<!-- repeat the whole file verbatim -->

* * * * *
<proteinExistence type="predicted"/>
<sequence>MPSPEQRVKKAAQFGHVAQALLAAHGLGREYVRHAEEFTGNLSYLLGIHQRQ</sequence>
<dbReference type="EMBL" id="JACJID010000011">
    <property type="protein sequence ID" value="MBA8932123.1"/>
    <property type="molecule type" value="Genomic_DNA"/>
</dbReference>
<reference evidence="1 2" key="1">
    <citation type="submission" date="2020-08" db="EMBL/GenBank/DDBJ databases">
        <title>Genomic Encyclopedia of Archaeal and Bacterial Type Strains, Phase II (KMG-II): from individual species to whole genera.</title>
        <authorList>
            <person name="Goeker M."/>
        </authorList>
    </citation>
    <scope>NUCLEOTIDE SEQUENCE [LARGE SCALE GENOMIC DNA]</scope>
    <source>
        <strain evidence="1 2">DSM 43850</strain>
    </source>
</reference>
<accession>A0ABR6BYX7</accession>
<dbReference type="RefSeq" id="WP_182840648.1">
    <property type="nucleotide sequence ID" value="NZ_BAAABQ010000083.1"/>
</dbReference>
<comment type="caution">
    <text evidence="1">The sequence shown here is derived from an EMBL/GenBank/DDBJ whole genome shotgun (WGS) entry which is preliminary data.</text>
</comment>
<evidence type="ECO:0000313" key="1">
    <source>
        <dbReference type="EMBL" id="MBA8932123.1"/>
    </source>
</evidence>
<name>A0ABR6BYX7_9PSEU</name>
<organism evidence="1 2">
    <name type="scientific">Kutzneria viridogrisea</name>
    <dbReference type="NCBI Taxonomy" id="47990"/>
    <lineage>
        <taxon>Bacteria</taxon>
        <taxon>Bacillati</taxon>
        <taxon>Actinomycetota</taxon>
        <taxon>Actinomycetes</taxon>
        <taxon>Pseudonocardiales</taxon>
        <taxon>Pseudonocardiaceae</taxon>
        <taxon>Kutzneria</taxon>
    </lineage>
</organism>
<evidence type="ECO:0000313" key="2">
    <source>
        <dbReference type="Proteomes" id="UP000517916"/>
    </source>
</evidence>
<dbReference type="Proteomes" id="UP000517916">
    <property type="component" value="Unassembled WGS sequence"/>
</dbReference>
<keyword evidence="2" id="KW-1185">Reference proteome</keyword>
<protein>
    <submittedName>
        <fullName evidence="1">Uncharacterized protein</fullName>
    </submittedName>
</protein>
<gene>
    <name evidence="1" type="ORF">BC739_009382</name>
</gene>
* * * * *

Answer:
<proteinExistence type="predicted"/>
<sequence>MPSPEQRVKKAAQFGHVAQALLAAHGLGREYVRHAEEFTGNLSYLLGIHQRQ</sequence>
<dbReference type="EMBL" id="JACJID010000011">
    <property type="protein sequence ID" value="MBA8932123.1"/>
    <property type="molecule type" value="Genomic_DNA"/>
</dbReference>
<reference evidence="1 2" key="1">
    <citation type="submission" date="2020-08" db="EMBL/GenBank/DDBJ databases">
        <title>Genomic Encyclopedia of Archaeal and Bacterial Type Strains, Phase II (KMG-II): from individual species to whole genera.</title>
        <authorList>
            <person name="Goeker M."/>
        </authorList>
    </citation>
    <scope>NUCLEOTIDE SEQUENCE [LARGE SCALE GENOMIC DNA]</scope>
    <source>
        <strain evidence="1 2">DSM 43850</strain>
    </source>
</reference>
<accession>A0ABR6BYX7</accession>
<dbReference type="RefSeq" id="WP_182840648.1">
    <property type="nucleotide sequence ID" value="NZ_BAAABQ010000083.1"/>
</dbReference>
<comment type="caution">
    <text evidence="1">The sequence shown here is derived from an EMBL/GenBank/DDBJ whole genome shotgun (WGS) entry which is preliminary data.</text>
</comment>
<evidence type="ECO:0000313" key="1">
    <source>
        <dbReference type="EMBL" id="MBA8932123.1"/>
    </source>
</evidence>
<name>A0ABR6BYX7_9PSEU</name>
<organism evidence="1 2">
    <name type="scientific">Kutzneria viridogrisea</name>
    <dbReference type="NCBI Taxonomy" id="47990"/>
    <lineage>
        <taxon>Bacteria</taxon>
        <taxon>Bacillati</taxon>
        <taxon>Actinomycetota</taxon>
        <taxon>Actinomycetes</taxon>
        <taxon>Pseudonocardiales</taxon>
        <taxon>Pseudonocardiaceae</taxon>
        <taxon>Kutzneria</taxon>
    </lineage>
</organism>
<evidence type="ECO:0000313" key="2">
    <source>
        <dbReference type="Proteomes" id="UP000517916"/>
    </source>
</evidence>
<dbReference type="Proteomes" id="UP000517916">
    <property type="component" value="Unassembled WGS sequence"/>
</dbReference>
<keyword evidence="2" id="KW-1185">Reference proteome</keyword>
<protein>
    <submittedName>
        <fullName evidence="1">Uncharacterized protein</fullName>
    </submittedName>
</protein>
<gene>
    <name evidence="1" type="ORF">BC739_009382</name>
</gene>